Last edited: March 06, 2005


Man Faces Rare Adultery Charge in Fargo

Grand Forks Herald, February 10, 2005

By the Associated Press

FARGO, N.D.óA man is facing trial next month on an adultery charge, something attorneys say is rare in North Dakota.

Prosecutors charged Lucius James Penn, 29, of Las Vegas, with the misdemeanor crime after his wife called Fargo police in August. Deanna Penn told a detective her husband was having an affair with a 16-year-old girl he had met on the Internet, court records say.

Penn also is charged with felony corruption or solicitation of a minor. His trial is set to begin March 1.

Pennís Las Vegas defense attorney, Gabriel Grasso, said Wednesday he will challenge North Dakotaís adultery law on several grounds, including privacy rights. An attorney helping with the case, Brian Nelson of Fargo, said he never heard of a North Dakota prosecutor using the law.

Cass County prosecutors said the felony count is a bigger problem for Penn.

ďUntil the Legislature does away with it (adultery) or until some supreme authority says we canít do it, itís a charging option for every prosecutor,Ē Assistant Stateís Attorney Aaron Birst said.

To file a charge of adultery, state law requires a spouse to file a complaint within one year of the act. The law grants immunity to people who disclose affairs during divorce or separation proceedings.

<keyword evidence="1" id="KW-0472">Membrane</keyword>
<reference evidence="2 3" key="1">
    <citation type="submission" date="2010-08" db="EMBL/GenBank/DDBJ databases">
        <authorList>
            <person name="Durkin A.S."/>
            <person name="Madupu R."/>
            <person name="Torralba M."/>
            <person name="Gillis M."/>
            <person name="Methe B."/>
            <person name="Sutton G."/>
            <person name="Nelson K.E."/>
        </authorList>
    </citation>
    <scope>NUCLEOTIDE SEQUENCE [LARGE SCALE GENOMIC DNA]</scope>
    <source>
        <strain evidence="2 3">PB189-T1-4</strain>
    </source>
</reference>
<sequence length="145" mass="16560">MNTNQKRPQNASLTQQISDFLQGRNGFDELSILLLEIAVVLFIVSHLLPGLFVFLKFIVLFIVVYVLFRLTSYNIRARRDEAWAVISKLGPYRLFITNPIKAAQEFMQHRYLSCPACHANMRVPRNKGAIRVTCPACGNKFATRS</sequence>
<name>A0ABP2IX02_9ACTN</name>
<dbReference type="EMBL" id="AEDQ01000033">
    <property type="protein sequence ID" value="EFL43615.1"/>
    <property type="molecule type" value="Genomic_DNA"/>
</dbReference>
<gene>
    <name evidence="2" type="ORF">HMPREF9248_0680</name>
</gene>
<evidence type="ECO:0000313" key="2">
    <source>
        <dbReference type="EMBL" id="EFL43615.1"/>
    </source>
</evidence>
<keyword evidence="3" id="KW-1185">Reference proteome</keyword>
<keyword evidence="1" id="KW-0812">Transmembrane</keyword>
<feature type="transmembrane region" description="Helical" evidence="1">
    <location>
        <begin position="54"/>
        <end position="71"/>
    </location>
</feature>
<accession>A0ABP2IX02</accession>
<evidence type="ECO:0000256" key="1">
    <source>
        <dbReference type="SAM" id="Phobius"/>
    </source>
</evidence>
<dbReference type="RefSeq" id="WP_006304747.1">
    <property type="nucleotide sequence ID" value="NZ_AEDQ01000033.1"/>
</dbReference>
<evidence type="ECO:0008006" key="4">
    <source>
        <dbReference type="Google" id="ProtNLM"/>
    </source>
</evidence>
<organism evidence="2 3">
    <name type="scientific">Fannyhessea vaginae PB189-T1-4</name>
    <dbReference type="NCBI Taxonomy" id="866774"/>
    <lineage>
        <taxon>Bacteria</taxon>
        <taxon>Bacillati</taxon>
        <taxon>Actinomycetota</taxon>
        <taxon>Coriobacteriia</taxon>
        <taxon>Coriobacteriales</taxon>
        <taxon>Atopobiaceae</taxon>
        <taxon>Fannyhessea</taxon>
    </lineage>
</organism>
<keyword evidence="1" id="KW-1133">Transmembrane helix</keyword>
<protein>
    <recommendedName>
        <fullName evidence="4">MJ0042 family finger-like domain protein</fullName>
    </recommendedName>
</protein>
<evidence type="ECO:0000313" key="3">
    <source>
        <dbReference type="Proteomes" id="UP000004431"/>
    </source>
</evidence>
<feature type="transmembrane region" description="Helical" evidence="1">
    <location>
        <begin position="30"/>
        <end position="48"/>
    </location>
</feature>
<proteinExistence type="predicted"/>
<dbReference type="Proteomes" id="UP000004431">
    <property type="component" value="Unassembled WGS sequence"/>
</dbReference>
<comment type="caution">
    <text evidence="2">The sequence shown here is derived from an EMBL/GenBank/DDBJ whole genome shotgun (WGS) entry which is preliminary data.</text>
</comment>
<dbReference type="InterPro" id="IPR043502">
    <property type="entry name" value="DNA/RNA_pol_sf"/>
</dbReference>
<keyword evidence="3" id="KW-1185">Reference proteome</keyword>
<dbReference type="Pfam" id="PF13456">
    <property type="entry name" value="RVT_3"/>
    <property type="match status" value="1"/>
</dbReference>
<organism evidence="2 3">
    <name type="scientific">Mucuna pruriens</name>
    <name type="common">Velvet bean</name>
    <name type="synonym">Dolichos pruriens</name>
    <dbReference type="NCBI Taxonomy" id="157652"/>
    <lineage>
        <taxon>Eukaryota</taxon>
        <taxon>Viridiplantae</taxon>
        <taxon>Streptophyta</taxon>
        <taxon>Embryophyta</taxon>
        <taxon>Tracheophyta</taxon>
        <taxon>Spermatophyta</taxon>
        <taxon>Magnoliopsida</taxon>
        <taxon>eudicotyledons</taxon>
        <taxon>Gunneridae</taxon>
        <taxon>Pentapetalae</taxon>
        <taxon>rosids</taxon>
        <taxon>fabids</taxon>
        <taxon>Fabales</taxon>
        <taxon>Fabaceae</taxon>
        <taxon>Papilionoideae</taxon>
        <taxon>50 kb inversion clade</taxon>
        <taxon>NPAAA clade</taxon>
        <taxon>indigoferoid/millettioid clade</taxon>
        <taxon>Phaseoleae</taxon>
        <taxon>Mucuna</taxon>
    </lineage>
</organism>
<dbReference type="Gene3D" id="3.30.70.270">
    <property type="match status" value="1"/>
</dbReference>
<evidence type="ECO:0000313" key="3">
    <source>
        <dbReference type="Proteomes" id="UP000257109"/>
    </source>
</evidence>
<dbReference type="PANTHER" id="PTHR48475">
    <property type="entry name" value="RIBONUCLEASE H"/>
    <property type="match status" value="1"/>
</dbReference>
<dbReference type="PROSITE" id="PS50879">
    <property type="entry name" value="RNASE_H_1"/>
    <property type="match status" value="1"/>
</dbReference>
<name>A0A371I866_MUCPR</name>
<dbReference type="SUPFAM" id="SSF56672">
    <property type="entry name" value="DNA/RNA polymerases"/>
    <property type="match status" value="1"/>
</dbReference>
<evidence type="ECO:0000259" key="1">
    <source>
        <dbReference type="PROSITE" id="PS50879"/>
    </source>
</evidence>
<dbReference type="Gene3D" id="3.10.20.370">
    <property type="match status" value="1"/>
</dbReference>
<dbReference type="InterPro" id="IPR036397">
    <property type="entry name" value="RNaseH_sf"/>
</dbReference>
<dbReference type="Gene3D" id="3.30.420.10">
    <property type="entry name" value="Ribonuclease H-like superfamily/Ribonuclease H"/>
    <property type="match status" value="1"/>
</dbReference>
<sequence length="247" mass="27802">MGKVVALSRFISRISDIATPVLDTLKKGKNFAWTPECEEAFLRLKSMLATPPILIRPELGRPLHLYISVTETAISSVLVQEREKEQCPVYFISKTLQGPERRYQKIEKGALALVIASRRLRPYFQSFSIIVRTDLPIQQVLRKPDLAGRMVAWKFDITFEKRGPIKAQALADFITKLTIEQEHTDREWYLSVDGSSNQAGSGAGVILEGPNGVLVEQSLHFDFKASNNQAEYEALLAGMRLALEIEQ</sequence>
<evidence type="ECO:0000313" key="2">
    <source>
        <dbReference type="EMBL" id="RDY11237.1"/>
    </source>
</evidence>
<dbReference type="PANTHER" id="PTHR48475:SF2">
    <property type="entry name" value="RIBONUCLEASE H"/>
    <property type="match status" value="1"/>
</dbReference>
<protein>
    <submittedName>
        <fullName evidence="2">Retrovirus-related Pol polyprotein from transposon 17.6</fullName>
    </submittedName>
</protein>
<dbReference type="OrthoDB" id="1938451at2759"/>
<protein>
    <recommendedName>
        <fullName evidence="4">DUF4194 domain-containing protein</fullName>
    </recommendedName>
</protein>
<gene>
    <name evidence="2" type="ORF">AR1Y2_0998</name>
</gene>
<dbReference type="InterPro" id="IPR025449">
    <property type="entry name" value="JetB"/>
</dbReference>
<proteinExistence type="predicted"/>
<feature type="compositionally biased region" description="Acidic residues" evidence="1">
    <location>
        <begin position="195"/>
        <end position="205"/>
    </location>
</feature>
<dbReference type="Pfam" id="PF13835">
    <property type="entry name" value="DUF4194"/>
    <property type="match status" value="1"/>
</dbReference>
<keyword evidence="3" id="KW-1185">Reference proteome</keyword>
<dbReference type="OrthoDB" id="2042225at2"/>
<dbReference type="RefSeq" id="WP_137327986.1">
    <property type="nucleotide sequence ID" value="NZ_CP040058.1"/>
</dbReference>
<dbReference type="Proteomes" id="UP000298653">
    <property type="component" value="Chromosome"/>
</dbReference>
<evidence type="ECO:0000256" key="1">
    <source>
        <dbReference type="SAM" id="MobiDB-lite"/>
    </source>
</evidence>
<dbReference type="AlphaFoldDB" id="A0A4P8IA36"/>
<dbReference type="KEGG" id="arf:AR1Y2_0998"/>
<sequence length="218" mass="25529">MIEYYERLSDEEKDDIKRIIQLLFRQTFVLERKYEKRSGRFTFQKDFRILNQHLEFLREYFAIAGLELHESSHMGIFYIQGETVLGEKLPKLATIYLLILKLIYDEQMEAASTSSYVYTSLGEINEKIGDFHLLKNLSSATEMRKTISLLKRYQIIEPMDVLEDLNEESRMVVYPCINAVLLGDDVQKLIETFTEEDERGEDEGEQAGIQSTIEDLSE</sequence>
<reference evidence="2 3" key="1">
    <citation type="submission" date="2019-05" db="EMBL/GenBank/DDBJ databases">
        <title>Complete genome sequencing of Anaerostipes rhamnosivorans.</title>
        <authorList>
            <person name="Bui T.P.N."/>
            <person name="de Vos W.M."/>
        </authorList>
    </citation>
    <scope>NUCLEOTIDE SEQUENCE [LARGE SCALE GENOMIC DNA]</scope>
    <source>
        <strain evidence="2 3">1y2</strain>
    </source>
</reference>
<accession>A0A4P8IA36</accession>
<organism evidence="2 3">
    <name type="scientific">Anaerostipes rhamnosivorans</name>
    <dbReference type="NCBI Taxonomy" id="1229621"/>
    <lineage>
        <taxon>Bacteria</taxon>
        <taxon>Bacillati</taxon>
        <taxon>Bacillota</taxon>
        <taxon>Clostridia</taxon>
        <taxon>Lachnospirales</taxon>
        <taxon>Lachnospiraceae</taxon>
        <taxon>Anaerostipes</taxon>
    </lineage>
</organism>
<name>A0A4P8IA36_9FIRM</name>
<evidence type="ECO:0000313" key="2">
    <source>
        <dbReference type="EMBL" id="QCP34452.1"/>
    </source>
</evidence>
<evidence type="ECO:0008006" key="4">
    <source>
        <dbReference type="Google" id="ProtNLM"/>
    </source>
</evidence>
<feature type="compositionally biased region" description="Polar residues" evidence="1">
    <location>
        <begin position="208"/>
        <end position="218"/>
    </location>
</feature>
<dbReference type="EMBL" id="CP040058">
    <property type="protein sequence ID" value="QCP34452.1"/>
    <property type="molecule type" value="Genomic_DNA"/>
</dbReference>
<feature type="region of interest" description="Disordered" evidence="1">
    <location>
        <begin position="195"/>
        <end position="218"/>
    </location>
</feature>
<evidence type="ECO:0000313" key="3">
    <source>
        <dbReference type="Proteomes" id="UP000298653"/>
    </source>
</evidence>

Part of Pennís defense is that he was working toward a divorce with his wife when he met the girl in Fargo, Grasso said. The split will soon be final, he said.

Grasso said Penn, an Air Force engineer, met the girl online before he was scheduled to spend time at the Grand Forks Air Force Base.

He said the girl told police the relationship was consensual.

The womanís mother, reached Wednesday by The Forum, said she has spoken to Penn but does not know him well.

ďMy daughter seems to like him,Ē she said. ďIím hoping she gets over that.Ē

Morton County Stateís Attorney Allen Koppy said the most recent adultery case cited in state documents is from 1925.

Koppy dealt with the issue in the late 1990s, when a state penitentiary inmate asked that his wife be charged with adultery.

Koppy and his assistants denied the request from Walter S. Olsen III, arguing that his wife was already facing a felony assault charge. Prosecutors also questioned Olsenís motivation and doubted they could win an adultery conviction before a jury, Koppy said.

After a judge denied Olsenís request to hire a private prosecutor, he asked the state Supreme Court to intervene. The justices declined to do so.


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